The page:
CSS, Expression Blend, HTML5, Windows 8

Discovering Expression Blend 5 – ListView

Often you need to display a list of items in a application. The Windows Library for JavaScript contains a ListView control for you to use in your applications. The control can be bound to a data source and templated from HTML.

Getting started

We’ll start off by creating a new project and choosing the Fixed Layout Application project template.


As you can see, the template has added a paragraph (p) to the tree which contains some text. You can use that to place the title of your application. The ListView is going to be in the same div as that paragraph.

You can add the ListView by hand, typing the HTML, but I personally prefer dragging and dropping controls onto the designer. Select the parent div of the paragraph.  image

Type ListView in the search box of the Assets panel and drag the result from the list to the design surface.


If you switch to Split view in the designer you can see the HTML …

imagewhich should contain the following element.

<div data-win-control="WinJS.UI.ListView"></div>

To be able to write code against the ListView it has to have an Id. You can enter this on the Attributes panel. In this case I named the ListView “posts”.


Getting Data

The ListView in this demo application is going to display the Atom feed from this blog. The Windows Library makes this very easy.

Have a look at default.js in your solution. This file contains some code to get you started. When the window is activated the onmainwindowsactivated function is called. This is where the retrieval of the atom feed has to be initiated. First create a new AtomPubClient and a Uri to the feed. Than, pass the url to the retreiveFeedAsync function and have it process the posts or handle the error. At the end of the function you have to call processAll to have all declarative bindings applied on the controls. This is needed to get the templating to work which we’ll create in a second.

I haven’t implemented error handling in the demo, only an empty function. The processPosts function will be implemented after the templated.

WinJS.Application.onmainwindowactivated = function (e) {
    if (e.detail.kind ===
     Windows.ApplicationModel.Activation.ActivationKind.launch) {

        var syn = new Windows.Web.AtomPub.AtomPubClientClient();
        var url =
           new Windows.Foundation.Uri("https://timmykokke.com/atom");
           .then(processPosts, downloadError);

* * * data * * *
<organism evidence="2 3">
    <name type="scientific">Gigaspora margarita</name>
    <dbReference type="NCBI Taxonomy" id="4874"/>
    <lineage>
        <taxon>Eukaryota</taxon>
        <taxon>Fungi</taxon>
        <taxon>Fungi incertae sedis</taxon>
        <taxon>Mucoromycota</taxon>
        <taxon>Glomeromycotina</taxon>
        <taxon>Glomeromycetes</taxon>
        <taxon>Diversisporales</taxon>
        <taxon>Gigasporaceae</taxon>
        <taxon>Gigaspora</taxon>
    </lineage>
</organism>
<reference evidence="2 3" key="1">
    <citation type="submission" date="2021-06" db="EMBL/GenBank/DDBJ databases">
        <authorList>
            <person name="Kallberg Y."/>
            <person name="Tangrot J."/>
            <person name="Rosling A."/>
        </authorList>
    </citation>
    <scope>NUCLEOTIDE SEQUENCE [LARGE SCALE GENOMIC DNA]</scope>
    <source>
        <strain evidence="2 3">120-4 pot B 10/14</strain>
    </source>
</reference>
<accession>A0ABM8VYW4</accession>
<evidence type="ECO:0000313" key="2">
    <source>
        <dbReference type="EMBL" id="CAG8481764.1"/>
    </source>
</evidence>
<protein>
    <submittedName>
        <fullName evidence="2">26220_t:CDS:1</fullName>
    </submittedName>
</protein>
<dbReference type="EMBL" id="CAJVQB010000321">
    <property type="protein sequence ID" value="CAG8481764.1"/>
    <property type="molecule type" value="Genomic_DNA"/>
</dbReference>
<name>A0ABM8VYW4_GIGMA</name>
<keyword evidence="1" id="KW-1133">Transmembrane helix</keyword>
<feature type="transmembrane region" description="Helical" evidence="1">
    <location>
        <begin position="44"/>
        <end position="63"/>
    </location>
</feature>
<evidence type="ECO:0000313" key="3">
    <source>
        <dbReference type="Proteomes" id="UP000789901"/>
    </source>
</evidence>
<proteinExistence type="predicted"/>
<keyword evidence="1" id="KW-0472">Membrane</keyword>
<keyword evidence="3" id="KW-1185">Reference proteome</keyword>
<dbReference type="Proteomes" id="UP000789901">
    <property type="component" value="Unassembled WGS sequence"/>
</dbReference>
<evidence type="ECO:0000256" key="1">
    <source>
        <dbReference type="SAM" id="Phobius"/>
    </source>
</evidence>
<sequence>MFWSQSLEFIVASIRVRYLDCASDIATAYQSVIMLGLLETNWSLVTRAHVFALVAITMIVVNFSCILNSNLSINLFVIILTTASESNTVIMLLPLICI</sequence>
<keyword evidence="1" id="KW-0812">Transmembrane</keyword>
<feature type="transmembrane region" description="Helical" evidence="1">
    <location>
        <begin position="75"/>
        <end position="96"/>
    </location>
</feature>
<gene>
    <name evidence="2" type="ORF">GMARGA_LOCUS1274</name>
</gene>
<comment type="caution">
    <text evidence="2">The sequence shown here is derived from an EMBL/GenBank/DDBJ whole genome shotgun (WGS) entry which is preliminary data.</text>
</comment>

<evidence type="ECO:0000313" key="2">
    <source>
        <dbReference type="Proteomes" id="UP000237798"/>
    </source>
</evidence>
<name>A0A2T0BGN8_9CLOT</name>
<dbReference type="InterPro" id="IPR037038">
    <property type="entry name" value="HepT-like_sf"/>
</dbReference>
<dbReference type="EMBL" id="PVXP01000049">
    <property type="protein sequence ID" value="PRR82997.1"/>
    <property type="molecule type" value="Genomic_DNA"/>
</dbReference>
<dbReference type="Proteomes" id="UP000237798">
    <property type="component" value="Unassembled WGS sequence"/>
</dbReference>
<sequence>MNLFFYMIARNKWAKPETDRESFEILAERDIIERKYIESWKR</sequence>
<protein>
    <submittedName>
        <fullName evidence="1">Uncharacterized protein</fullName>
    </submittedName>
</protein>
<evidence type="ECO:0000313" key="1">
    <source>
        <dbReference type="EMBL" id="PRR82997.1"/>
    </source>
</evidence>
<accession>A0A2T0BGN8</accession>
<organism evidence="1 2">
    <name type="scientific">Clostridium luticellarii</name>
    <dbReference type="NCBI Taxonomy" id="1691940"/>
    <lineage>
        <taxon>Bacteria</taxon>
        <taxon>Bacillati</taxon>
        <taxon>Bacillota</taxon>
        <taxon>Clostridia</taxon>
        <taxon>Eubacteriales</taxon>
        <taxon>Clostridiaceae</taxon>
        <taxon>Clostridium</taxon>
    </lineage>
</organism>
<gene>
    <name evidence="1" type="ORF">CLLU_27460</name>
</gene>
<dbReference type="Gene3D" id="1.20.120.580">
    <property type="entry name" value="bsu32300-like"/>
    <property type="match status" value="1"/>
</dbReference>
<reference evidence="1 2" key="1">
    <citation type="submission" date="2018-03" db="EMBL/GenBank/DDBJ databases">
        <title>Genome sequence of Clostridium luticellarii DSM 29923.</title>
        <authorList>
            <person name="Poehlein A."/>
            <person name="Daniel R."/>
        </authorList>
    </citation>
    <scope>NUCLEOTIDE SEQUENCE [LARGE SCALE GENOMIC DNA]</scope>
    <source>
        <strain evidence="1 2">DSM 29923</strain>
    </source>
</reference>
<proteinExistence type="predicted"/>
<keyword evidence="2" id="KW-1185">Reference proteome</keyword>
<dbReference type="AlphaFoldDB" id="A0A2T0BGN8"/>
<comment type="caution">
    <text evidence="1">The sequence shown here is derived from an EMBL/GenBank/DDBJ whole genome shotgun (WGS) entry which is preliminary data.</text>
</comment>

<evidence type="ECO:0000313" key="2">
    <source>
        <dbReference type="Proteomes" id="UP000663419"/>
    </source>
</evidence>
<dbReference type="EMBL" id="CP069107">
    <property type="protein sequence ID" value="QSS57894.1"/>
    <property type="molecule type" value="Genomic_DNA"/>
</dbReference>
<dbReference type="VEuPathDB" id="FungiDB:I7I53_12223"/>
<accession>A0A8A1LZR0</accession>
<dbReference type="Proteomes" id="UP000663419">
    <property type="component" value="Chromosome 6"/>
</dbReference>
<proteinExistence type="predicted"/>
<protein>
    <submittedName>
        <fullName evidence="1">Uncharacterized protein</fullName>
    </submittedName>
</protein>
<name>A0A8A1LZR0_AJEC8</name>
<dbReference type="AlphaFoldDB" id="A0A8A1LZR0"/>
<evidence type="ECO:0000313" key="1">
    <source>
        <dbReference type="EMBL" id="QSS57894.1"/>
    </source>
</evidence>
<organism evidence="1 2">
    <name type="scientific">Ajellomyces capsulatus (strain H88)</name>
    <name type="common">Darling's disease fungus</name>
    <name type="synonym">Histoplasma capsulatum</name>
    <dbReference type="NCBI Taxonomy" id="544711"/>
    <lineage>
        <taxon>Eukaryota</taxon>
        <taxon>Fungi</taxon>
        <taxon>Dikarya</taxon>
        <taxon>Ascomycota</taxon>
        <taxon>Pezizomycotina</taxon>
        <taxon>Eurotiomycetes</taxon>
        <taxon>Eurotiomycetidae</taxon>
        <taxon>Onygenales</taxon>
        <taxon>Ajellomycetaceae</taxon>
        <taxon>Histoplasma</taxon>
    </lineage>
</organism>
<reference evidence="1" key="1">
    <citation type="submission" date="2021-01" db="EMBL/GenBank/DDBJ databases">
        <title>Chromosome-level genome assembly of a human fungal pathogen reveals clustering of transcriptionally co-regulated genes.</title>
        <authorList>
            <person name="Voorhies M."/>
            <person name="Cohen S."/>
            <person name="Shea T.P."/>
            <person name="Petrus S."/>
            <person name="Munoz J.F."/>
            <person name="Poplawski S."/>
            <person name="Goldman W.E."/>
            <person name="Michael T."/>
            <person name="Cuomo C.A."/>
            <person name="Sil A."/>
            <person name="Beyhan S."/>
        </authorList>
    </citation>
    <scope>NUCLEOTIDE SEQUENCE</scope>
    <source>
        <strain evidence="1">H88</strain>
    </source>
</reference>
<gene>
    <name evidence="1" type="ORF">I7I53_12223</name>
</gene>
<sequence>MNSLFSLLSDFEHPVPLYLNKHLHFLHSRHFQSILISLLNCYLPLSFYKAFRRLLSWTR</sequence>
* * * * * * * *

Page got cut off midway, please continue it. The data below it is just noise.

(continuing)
function downloadError() {
    // handle error

Creating a template

The template is created in HTML. It’s basically a div with the data-win-control set like the ListView. The children of that div are used as a template for the ListView.  The template has to be defined before the ListView. To get the bindings to work you’ll have to add the binding.js script to the head section of the HTML file.

The actual binding is done by adding the data-win-control attribute to the divs inside the template. In this case the innerText property of the div is bound to the title property of the data bound object. Note that the children of the template are not shown in the Live DOM panel.

I’ll demonstrate how to set the classes later.

<script src="/winjs/js/binding.js"></script>
<div id="itemTemplate" data-win-control="WinJS.Binding.Template" >
    <div class="post">
        <div class="title" data-win-bind="innerText: title"></div>
        <div class="summary" data-win-bind="innerText: summary"></div>
        <div class="date" data-win-bind="innerText: date"></div>
<div id="posts" data-win-control="WinJS.UI.ListView" ></div>

To make the template known to the ListView, select it and go to the Attributes panel. Enter the name of the template in the textbox next to the itemRenderer property. In this case the templated is named itemTemplate.


Process feed

The feed returned by the earlier code has to be processed to match the template. It’s nothing more than creating an array (myDataSource), run over the items, adding anonymous objects to the array and setting the data source of the posts to it. If you would like to do some custom formatting on the items, like changing the date to something more readable for example, you can do that here.